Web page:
You didn’t really have to watch to absorb all the action at the Narendra Modi Stadium. All you had to do was close your eyes and listen to the sounds.
The hush when the game was seemingly heading nowhere. The celebratory cry from Gerald Coetzee, returning to the XI after being dropped against India, when he landed the cricketing equivalent of a one-two punch, a venomous short ball followed by a scorching full-length delivery for a wicket. The ‘tock’ each time the ball pinged off Azmatullah Omarzai’s sweet spot. The groan when he was left stranded three runs short of a well-deserved century. And the seamless, spontaneous transition into applause, a standing ovation as Omarzai walked off.
South Africa won the dead rubber by five and 15 balls to spare, overcoming minor hiccups to chase down the target of 245 with five wickets to spare. But it was in the closing stages of the first innings where the actual story lies.
RASSIE LEADS PROTEAS CHASE 👏
Brilliant batting Rassie van der Dussen to steer the Proteas to a win over Afghanistan 🇿🇦🇦🇫
— Proteas Men (@ProteasMenCSA) November 10, 2023
For, that phase captured two consistent themes of this World Cup. For the semifinal-bound South Africa, their sub-par death bowling – already exploited by the Netherlands and Bangladesh – was exposed once again after Afghanistan scored 71 in the last 10 overs.
It also celebrated Afghanistan’s most innate quality – their stubbornness, the absolute refusal to give up no matter how dire the situation. They would bow out but not without a fight. This indomitable spirit was personified on Friday by the young Omarzai.
For the longest time, though, they resembled a boxer left dizzy and with wobbly legs, still recovering from the previous punch landed by Australia.
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Afghanistan started uncharacteristically. The openers – Rahmanullah Gurbaz and Ibrahim Zadran reversed their roles. Gurbaz, who usually does the big-hitting up front, adopted a safety-first approach. Zadran, the more cautious of the two, was carefree. Both were back to the pavilion inside the first powerplay.
The stability provided by the openers and the steady scoring by the middle order have been the hallmark of Afghanistan’s batting at this World Cup. On Friday, their innings was bereft of these elements.
It wasn’t like they were scoring at a slow rate because of a strategic decision. It was a combination of some daft shot-making and tight bowling, especially by Coetzee and Keshav Maharaj.
Afghanistan collapsed from 41/0 to 116/6. But Omarzai, who has grown up in a war-torn region of Afghanistan, remained calm amidst the carnage around him.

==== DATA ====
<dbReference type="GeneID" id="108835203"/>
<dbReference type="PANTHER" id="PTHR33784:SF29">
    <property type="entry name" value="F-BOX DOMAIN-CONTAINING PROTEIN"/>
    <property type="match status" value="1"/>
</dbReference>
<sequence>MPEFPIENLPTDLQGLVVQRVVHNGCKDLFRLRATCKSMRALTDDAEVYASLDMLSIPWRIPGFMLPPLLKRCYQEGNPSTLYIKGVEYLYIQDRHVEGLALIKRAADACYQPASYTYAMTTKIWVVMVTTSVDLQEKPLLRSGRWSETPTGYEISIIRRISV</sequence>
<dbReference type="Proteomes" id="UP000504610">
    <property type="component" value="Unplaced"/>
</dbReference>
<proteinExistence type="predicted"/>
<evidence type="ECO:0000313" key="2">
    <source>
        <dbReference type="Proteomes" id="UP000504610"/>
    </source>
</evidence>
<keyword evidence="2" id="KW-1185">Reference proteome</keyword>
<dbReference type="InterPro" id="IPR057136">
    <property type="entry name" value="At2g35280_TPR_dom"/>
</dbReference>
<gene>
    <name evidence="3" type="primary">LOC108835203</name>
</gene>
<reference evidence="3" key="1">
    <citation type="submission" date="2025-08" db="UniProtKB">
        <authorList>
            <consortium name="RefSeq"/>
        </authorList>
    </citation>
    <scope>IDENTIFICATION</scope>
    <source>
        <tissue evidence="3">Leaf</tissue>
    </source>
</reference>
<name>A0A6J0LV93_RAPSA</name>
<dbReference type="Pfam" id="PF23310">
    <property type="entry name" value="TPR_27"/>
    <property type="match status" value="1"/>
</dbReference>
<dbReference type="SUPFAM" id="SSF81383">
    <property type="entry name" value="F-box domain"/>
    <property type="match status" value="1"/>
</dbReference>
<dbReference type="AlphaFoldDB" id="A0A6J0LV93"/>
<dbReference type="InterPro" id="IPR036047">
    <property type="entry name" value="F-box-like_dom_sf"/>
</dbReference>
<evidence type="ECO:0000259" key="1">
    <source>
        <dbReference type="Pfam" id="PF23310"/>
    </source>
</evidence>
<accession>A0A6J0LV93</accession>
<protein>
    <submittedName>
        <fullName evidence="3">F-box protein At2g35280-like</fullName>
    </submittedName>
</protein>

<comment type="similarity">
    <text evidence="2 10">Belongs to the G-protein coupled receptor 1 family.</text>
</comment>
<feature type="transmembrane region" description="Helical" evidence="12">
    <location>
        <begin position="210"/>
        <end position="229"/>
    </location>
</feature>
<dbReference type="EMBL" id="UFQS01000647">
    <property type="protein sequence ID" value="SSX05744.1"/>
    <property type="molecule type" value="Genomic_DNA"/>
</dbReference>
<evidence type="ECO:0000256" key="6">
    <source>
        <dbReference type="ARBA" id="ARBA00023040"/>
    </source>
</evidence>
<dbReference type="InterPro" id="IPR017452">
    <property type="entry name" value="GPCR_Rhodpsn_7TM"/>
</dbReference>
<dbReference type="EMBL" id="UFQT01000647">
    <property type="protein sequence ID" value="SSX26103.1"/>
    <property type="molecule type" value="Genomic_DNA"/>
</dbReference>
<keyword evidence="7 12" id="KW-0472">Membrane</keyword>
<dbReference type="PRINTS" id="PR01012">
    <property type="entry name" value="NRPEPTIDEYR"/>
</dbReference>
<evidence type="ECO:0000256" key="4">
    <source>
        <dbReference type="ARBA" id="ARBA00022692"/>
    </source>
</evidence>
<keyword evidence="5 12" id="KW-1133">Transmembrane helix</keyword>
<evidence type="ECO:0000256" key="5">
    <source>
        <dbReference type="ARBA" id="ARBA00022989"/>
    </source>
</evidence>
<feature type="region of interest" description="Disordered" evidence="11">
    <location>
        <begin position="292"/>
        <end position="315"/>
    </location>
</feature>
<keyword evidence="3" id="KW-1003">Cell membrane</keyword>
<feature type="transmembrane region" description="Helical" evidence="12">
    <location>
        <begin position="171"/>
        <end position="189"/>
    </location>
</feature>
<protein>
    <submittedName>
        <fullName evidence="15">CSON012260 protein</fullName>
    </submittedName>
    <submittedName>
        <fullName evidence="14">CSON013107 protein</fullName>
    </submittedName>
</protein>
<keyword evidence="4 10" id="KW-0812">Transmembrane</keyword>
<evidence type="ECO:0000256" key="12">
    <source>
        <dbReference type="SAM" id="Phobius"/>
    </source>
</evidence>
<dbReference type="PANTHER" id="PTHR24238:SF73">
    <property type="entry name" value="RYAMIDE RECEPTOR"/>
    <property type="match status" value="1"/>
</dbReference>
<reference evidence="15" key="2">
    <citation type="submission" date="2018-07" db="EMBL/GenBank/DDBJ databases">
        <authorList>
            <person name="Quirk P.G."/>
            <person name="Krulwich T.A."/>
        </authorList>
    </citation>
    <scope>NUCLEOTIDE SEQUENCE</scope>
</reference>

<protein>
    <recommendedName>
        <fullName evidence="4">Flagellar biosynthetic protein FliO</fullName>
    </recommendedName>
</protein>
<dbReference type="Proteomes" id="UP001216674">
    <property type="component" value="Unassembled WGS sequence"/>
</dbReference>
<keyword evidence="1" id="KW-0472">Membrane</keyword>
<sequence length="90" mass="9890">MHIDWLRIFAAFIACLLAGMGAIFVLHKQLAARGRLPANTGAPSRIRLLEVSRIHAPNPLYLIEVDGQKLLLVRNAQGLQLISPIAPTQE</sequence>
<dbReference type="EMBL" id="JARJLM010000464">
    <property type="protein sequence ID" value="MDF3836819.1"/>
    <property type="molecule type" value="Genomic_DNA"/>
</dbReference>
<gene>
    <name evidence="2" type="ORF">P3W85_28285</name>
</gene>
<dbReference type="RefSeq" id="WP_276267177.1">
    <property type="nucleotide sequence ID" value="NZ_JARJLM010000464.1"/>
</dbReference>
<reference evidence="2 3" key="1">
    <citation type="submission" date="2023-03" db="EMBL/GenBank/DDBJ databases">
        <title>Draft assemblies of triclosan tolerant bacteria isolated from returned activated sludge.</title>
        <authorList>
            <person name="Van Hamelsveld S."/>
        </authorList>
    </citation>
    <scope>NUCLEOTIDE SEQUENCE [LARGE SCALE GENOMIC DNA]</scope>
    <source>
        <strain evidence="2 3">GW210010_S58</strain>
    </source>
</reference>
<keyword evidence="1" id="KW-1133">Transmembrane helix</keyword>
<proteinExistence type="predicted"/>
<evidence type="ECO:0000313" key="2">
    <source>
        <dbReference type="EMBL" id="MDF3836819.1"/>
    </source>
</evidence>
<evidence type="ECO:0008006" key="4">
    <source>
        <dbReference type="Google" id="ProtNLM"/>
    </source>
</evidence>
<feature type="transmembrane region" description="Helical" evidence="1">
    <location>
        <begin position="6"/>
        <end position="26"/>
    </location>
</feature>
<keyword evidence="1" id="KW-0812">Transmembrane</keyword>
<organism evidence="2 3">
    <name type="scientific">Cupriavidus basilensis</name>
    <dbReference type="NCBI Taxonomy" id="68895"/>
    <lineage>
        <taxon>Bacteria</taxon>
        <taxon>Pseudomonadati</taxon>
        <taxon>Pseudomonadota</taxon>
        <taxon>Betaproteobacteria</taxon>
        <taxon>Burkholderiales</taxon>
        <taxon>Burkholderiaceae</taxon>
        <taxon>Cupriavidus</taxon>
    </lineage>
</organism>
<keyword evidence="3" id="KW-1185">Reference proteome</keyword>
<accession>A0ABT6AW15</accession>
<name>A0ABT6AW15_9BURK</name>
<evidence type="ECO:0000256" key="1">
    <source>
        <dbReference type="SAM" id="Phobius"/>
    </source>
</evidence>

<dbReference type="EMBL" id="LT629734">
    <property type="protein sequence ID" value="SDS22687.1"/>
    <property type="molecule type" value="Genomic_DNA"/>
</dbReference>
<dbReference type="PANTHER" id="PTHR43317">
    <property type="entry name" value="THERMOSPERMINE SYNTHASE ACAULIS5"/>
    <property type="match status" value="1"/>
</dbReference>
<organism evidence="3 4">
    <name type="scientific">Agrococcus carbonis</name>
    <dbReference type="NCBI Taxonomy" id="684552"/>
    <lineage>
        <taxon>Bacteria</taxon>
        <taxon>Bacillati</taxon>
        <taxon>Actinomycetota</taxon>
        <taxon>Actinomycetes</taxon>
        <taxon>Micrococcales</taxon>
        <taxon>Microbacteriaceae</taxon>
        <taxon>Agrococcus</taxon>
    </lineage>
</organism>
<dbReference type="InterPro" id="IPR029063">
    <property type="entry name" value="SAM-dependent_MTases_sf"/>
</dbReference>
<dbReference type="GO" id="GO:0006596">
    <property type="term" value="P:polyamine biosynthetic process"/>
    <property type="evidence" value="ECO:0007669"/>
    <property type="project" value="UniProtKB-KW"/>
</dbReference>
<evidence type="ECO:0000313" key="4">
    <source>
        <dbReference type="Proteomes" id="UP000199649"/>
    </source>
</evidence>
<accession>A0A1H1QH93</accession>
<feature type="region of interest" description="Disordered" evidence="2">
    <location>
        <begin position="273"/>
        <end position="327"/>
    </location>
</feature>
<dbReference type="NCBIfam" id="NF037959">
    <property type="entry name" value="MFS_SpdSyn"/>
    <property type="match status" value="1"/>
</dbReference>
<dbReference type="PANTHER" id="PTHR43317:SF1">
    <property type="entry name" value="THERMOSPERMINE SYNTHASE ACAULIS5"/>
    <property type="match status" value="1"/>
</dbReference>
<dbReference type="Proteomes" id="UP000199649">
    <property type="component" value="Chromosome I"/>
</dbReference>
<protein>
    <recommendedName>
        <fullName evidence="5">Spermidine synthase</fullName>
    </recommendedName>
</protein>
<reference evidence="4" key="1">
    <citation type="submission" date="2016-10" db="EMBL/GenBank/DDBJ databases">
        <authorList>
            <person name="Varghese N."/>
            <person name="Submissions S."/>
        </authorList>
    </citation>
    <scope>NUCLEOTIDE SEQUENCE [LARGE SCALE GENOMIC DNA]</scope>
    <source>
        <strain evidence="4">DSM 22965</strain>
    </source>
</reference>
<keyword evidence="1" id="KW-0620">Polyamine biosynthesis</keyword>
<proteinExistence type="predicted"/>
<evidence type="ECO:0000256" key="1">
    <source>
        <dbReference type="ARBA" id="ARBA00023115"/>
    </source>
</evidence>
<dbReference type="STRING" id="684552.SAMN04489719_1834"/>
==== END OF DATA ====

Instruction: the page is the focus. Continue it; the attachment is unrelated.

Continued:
In many ways, the 23-year-old has been their find of the tournament: a fast-bowling all-rounder, who comes in at number 5 and bowls at 140-plus. A batsman who can walk in at any situation and adapt; be it playing a breezy knock coming in at a relatively comfortable position against Sri Lanka or grinding it out like he did against India, helping his team post a respectable total. The kind of knocks that have forced the Afghan think-tank to reduce the established Gulabdin Naib to the bench.
With the ball, Omarzai has the potential to bulldoze through any batting line-up, the glimpse of which we saw against Australia when he took two in two. His wrist position reminded Sachin Tendulkar of India’s swing kings Praveen Kumar and Bhuvaneswar Kumar.
His unbeaten knock of 97 was another reminder of why Afghanistan can go home with immeasurable hope even though the pain of the Australia defeat, which decisively ended their semifinal hopes, will linger.
Omarzai weathered the storm early on when South Africa’s bowlers were on top, made most of a lifeline handed to him by Andile Phehlukwayo, who fluffed an easy opportunity to run him out. He kept the scoreboard ticking with brisk running between the wickets and then with some clean-hitting towards the end.
He made Phehlukwayo pay for his mistake with the run-out by clobbering him to the straight boundaries. He showed no regard for Kagiso Rabada, effortlessly punching him through the covers. And he milked a struggling Lungi Ngidi – who had earlier walked off after injuring his ankle – all over the park, clearing the boundaries of the stadium with ease.
At a venue where two of his teammates – Rashid Khan and Noor Ahmad – have made a name for themselves with Gujarat Titans, Omarzai made a good case for himself to secure an IPL contract with the player auction a little more than a month away.
His innings ended on a bittersweet note, just like Afghanistan’s overall campaign. Needing 3 runs off the last 3 balls to score only the second century by an Afghan player at the World Cup, the man who was middling almost everything couldn’t connect. He fell short but not before propelling his team to a score that their deadly spin quartet had a chance to defend.
Three of them – Mujeeb ur Rahman, Mohammad Nabi, and Rashid – exposed South Africa’s vulnerability while chasing by taking five wickets between them. South Africa had to endure a few anxious moments but Rassie van der Dussen did what Omarzai had done for Afghanistan. His unbeaten 76 steadied the ship and ensured they crossed the finish line.
The good news for the Proteas is that they go into the semifinals against Australia on the back of a win while chasing. The not-so-good news for them is they fly to Kolkata with seeds of doubt sown into their minds. Afghanistan, on the other hand, fly back home with nothing but boundless optimism.